Here’s my Wish List:
- “Print This Page” or “Print My Map” feature. Right now, you can print the maps, but you have to use your browser’s print functionality to do it. It would be great if there were a button that exported your map to a readable size when printed on standard paper.
- “Save My Map” Recognizing that this would require storage space out the proverbial wah-zoo, I still think it would be nice if users could save layers from visit to visit. This might also come in handy if you are holding an event on campus or just want to share some of your favorite spots with friends or family who are coming to town. When I worked for Campus Information, we did it with highlighters on the printed versions–it would be great to send someone a URL instead. Or, better yet, print them a custom map marked with the places they need to go while on campus for an admissions visit.
- A better user interface. This one is very clunky to navigate around in and not very intuitive. If such a system were put in place on cornell.edu (or elsewhere on campus sites), some work should be done to make it easier to use.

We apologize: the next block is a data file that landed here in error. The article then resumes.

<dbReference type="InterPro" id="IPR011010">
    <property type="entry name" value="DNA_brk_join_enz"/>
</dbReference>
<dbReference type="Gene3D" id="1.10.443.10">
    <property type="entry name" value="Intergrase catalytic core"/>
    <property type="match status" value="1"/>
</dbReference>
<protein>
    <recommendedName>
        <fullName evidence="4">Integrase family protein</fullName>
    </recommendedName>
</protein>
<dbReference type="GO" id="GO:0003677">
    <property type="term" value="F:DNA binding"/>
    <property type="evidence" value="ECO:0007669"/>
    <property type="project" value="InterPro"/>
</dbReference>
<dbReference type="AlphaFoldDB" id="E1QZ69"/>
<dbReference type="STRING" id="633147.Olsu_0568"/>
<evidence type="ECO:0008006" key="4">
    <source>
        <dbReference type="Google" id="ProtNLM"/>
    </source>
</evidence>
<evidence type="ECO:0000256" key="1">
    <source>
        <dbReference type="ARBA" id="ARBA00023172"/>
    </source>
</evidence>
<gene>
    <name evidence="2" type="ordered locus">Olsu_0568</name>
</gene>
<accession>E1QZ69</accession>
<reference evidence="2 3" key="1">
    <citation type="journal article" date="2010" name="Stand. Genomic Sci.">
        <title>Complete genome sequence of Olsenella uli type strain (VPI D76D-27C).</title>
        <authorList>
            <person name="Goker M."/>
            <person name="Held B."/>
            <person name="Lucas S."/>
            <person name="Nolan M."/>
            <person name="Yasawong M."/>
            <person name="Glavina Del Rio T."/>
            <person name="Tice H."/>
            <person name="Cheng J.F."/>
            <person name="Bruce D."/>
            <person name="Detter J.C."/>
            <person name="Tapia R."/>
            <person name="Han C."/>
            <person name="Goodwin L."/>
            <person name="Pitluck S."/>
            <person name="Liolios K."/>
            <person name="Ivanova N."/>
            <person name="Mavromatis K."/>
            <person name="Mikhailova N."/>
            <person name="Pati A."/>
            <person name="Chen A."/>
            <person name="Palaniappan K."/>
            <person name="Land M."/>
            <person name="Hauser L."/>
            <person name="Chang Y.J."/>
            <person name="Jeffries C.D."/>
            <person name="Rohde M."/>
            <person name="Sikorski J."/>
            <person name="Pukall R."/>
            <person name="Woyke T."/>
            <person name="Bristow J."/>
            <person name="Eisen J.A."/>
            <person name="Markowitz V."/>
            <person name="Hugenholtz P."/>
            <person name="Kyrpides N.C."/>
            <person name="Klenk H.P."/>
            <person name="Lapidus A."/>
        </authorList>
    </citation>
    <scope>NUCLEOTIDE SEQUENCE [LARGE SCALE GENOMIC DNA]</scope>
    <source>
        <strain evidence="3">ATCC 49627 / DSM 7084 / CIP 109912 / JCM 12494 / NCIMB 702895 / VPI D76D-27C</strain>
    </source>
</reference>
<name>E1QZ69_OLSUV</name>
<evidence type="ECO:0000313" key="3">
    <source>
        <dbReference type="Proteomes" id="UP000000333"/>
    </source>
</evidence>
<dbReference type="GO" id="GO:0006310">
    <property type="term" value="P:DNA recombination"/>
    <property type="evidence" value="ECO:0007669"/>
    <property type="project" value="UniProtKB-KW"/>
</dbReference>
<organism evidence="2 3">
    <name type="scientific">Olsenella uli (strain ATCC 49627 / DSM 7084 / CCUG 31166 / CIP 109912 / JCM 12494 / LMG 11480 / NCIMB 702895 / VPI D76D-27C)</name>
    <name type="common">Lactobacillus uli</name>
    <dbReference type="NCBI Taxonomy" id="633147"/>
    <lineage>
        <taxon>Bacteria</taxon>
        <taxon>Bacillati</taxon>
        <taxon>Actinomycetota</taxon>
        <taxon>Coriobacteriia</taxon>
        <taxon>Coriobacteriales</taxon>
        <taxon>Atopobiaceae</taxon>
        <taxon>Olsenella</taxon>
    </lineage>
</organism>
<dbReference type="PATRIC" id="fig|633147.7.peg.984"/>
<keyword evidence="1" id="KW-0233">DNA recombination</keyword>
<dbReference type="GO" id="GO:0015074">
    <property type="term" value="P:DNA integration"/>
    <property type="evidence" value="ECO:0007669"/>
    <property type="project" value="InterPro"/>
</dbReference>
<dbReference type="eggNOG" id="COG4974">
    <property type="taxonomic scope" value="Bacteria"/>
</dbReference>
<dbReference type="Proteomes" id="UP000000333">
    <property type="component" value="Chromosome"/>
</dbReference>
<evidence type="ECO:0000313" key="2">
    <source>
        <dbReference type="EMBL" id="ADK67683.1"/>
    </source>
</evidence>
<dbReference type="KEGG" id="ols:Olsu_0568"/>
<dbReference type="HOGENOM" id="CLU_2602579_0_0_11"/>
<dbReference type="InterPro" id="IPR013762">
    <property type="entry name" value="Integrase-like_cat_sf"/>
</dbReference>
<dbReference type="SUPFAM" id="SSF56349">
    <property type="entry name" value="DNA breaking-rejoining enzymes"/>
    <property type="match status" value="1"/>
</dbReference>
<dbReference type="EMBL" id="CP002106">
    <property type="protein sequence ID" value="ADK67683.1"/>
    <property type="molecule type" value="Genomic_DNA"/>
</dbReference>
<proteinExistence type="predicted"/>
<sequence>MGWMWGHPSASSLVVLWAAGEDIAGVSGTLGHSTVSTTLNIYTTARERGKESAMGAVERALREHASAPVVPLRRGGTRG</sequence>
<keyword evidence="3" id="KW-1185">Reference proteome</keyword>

What are your fondest wishes for a new campus map?
If you are a visitor, an alum, or someone who has a more casual relationship with Cornell, please leave your feedback in comments to this post. Typically, comments close on a post 7 days after it goes live, but I will set this one to remain open through the end of December.
If you’re part of the web developer community here on campus, please take a hop over to the CU Knowledgebase and use the page we’ve set up over there to list your requirements both user-based and technology related. You will need to log-in to Confluence (use Cornell Single Sign On) to edit the page. I’ve included a copy of my list from above as well as some of the technical aspects (those that I actually understand) on that page. Please feel free to add to the specs if you know more than I do–I’m sure there are plenty of you who do.
If you have specific questions about the mapping system, drop me an email and I’ll pass them along to Frank and his crew.
You’re on your own for the folding,
It sure has been awhile. You look great. Have you lost weight?
Why, yes, this IS a new haircut. Thanks for noticing.
I’m sure you also noticed the new look of this blog (courtesy of IWS) and I’m equally sure that the observant among you even noticed that we have changed our name from “cornell.edu Redesign” to “View Source”.
Here’s the scoop:
We’re not in redesign anymore.
I know, right? That’s so obvious it’s almost painful. But there is Zen in the obvious. Just ask the Dalai Lama.